Our nephew, Zoltan, was the only one in the family who had not gotten a special birthday cake yet so I let him choose whatever he wanted.  Clearly, I am not in touch with pop culture or the interests of 14 year old boys so the first few days after he had made his rather morbid wishes known I kept calling it the “Grateful Dead” cake by mistake.  Needless to say,  I was not prepared for this cake and did not think I could pull it off.  It seems I say that about every cake. By the way, lest you think this is my original design, let me give some credit to a cakecentral.com user for the idea. I should also give some credit to my GH (genius husband).  I did not know how I was going to accomplish that “dirty”effect on the door but then he suggested I use cocoa powder . After that, it seemed a much easier task.

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The cake was two layers of 9″x12″x2” chocolate mud cake.  The fantastic recipe was from cakepaperparty.com  and is now my favorite mud cake recipe for fondant cakes — it is rich, moist but sturdy.

I used dark chocolate ganache for the filling and frosting because “Zoli” likes a lot of chocolate in his cake.  I think he was happy although it is hard to glean a lot emotion from a teenage boy.  I did get a gruff “Thanks.”

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I mixed a drop of Americolor black into my red modeling chocolate to get this brick color. Attached pieces to my masonite board with a bit of shortening. I first outlined the cake shape onto the board and started laying pieces of modeling chocolate around the outline.

 

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This is the impression mat I used to create the brick pieces.
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I carved the filled cake to look like an opened book turned face down so each of my sides were about 1 3/4″ high. I used the board-on-top method to ganache the cake but I did one half of the cake at a time. I cover my boards with saran wrap and some tape because it makes it super easy to pull of the boards when the ganache is set. I just cut the saran wrap off the top of the board, pull the cardboard off and peel back the saran wrap to reveal a smooth top.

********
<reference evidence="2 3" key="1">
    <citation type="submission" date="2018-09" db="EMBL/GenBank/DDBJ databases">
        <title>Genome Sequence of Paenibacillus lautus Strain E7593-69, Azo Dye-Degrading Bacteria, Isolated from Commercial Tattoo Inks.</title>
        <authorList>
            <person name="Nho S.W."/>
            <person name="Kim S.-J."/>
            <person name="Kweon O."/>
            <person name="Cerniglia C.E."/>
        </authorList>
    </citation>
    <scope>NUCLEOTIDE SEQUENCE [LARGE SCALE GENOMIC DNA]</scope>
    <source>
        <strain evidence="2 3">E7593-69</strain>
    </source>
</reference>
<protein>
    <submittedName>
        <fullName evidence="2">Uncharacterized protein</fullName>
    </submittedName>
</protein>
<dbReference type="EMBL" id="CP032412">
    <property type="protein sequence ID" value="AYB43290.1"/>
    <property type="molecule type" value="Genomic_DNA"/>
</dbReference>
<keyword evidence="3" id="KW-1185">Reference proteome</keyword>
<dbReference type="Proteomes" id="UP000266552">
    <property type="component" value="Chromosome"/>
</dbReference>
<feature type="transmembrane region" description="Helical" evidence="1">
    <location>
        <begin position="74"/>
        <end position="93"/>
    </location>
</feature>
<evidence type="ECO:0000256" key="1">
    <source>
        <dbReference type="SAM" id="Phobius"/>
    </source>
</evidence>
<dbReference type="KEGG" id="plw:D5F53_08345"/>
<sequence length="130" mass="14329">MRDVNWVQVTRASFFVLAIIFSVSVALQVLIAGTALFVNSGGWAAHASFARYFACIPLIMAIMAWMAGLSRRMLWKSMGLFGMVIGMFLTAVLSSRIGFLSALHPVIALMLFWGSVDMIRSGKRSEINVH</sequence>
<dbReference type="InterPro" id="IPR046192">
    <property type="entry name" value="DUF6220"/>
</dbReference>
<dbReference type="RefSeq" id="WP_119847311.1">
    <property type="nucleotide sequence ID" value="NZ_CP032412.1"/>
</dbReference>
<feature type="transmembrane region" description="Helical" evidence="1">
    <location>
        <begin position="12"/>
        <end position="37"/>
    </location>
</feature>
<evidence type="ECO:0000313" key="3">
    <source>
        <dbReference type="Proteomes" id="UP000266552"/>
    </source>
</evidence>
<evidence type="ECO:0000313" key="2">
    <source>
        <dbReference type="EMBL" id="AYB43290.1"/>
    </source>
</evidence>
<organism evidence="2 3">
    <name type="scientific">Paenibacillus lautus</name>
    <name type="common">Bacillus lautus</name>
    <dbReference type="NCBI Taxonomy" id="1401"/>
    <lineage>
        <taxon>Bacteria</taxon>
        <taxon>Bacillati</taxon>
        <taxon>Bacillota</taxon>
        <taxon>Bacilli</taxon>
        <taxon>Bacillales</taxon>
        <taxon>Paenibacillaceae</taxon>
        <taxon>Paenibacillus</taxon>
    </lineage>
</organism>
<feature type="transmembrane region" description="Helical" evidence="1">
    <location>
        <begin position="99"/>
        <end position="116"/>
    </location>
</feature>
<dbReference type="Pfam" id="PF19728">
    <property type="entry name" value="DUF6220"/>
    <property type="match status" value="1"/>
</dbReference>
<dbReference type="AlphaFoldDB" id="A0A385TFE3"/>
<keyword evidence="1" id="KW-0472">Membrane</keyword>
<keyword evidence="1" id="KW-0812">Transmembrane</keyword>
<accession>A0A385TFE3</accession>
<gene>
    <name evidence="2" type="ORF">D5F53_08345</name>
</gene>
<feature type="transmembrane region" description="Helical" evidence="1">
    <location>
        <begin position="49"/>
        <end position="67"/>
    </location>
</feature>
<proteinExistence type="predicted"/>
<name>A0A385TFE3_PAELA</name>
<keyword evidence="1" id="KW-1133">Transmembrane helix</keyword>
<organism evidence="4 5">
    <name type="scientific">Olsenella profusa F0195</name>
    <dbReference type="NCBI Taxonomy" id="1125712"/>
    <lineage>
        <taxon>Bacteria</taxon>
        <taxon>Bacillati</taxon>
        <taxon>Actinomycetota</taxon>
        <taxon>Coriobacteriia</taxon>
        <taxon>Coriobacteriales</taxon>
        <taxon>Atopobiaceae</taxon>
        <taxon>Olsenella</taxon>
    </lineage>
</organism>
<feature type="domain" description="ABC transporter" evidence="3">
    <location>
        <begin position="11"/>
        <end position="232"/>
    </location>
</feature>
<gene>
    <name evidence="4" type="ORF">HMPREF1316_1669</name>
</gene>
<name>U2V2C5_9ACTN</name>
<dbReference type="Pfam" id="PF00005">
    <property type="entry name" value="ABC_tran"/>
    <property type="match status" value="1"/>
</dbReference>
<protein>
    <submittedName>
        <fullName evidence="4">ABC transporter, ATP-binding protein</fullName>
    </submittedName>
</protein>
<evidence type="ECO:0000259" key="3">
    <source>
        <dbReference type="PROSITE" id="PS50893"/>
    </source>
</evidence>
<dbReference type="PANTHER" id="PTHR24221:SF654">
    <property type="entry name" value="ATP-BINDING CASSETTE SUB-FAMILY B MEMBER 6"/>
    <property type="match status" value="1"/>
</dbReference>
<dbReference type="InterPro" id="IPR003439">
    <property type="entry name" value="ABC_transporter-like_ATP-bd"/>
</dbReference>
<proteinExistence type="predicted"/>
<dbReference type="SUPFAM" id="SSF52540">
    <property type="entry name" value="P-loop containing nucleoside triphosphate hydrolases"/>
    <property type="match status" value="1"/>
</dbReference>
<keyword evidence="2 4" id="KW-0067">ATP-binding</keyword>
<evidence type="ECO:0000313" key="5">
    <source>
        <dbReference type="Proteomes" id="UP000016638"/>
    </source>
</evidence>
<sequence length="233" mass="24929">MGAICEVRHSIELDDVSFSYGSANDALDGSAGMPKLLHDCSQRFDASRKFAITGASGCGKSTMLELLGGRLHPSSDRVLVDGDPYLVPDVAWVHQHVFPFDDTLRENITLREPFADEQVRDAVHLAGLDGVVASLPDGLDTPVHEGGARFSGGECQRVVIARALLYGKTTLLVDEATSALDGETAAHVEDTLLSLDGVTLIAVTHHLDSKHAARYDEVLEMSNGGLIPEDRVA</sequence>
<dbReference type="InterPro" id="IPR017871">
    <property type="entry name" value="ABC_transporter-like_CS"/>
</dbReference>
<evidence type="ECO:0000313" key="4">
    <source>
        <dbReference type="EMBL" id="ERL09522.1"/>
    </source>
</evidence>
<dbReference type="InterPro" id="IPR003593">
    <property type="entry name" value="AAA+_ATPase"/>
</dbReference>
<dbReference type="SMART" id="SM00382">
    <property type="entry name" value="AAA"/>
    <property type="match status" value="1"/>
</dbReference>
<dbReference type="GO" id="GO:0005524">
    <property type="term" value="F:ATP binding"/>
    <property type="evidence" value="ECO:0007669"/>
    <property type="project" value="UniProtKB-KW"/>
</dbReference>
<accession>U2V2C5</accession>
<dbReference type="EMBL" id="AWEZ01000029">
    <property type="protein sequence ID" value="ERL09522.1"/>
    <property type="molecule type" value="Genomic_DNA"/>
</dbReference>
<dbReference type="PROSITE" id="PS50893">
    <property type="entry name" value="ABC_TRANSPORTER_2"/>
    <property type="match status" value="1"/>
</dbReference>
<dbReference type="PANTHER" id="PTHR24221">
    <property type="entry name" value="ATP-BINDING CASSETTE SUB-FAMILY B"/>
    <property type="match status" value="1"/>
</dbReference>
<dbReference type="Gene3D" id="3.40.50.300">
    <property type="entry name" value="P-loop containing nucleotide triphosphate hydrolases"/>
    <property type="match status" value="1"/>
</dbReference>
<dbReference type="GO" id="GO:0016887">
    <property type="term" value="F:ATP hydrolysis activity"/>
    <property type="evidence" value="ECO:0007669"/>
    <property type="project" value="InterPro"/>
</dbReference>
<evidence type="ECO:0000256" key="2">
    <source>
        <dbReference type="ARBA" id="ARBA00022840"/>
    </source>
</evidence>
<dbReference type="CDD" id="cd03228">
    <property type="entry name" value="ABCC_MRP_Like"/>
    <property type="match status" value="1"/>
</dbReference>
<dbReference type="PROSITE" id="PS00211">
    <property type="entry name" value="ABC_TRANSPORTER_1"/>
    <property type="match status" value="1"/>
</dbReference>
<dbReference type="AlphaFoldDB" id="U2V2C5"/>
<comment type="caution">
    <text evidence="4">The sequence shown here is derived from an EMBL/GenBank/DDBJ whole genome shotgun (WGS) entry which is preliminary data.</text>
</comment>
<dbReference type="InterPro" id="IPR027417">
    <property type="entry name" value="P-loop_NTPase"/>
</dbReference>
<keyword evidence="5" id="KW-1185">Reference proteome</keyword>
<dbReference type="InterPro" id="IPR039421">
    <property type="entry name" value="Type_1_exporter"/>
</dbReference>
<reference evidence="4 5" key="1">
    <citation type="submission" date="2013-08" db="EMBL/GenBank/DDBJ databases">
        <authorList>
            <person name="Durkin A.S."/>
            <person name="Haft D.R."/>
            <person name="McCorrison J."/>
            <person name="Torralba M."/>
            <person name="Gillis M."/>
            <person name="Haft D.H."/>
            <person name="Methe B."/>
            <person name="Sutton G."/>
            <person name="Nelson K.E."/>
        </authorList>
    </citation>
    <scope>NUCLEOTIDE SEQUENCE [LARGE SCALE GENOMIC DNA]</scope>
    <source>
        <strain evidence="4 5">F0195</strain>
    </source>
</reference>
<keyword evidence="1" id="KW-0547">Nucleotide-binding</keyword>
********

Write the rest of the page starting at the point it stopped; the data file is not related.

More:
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I wasn’t super worried about getting the peak perfect because I was going to carve that out anyway.

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I slid the cake onto the board and finished covering the board with my brick pattern.

 

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I had made the “doors” 2 days ahead of time. I experimented with one all MMF door on the left and a 50/50 combo of modeling chocolate and MMF (both with some tylose mixed in) on the right and found that the combo became firm and easier to handle a lot faster.

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Adding definition

 

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Paneled the sides with modeling chocolate

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Added some broken brick pieces
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Groove cut out of the peak for the zombie hands

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Took pieces of gray, flesh tone and tiny pieces of brick red (blood) modeling chocolate and rolled them together for the zombie hands

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I used a silicone mold to make the hands and inserted them into the cake with toothpicks that had a little edible glue on the tips.

To be honest, I felt a little creepy making these hands.  It was Saturday evening and I was thinking to myself,  “I’m going to church tomorrow morning and I’m sitting here making bloody zombie hands.”

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And a chain mold for the doors. The door handles were also attached to the cake with toothpicks.

I sent a picture of the cake to GH at this point and this is the conversation that ensued:

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Version 2
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I used silver luster dust with a little lemon extract over the chain, lock, kickplates and hinges

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And dusted the doors with cocoa powder and a little lemon extract for “dirt”

 

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